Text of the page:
The Curzon Cinema, Clevedon, claims to be the world's oldest purpose-built, continuously-used cinema building. It opened on April 20th 1912, a few days after the Titanic disaster. The original building was at the western (right-hand) end of the present site. It had a sliding roof which could be opened for ventilation.
In 1919 the rest of the site became available and was bought by the cinema. The existing building was completed in 1922. Materials are all local. Bricks and tiles came from a brickyard in nearby Strode Road and the cinema's owner provided the stone from his own property. An organ was fitted but was removed in 1929, when "talkies" came in.
The cinema had a box office at either end and the first floor was occupied by the Oak Room Café. In January 1941 a bomb fell nearby, shattering all the stained glass in the frontage and leaving the stonework of the western gable heavily pock-marked, as it remains to this day. A 22 year-old serviceman from Rotherham who was passing at the time was Clevedon's only war fatality.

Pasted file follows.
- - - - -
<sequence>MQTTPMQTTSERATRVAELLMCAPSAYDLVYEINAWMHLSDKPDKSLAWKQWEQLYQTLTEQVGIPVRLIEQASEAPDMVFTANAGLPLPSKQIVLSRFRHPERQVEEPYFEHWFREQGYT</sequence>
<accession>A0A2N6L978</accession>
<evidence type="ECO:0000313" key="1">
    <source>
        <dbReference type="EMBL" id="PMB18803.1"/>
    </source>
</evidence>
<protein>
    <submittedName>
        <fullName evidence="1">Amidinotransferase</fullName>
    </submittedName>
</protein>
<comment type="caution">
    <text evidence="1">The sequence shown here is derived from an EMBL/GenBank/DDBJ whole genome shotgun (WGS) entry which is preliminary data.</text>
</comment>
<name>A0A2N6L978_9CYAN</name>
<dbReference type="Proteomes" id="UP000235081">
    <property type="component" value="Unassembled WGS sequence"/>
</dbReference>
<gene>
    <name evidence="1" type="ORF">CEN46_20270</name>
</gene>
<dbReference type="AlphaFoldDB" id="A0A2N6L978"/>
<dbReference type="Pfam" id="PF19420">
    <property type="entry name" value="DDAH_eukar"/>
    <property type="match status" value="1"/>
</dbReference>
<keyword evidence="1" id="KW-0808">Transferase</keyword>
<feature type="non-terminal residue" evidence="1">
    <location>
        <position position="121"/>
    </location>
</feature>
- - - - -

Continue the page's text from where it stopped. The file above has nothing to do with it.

The Curzon name derives from 1953. In 1972 a change of ownership brought a number of changes. The eastern box office closed and became a shop. The remaining box office was divided and one half also became a "retail unit". Internally the Circle was closed and the position of the projector changed. It is said that an original art deco decorative scheme, made from tin plate, survives above a modern suspended ceiling and behind wall curtains. The oak panelling of the Oak Room Café also survives.
Architecturally the façade is naïve but inoffensive. There are rudimentary pediments at either end and, quite correctly, an odd number of bays. Simple embellishments to the stonework. Pilasters with angular capitals on the first floor.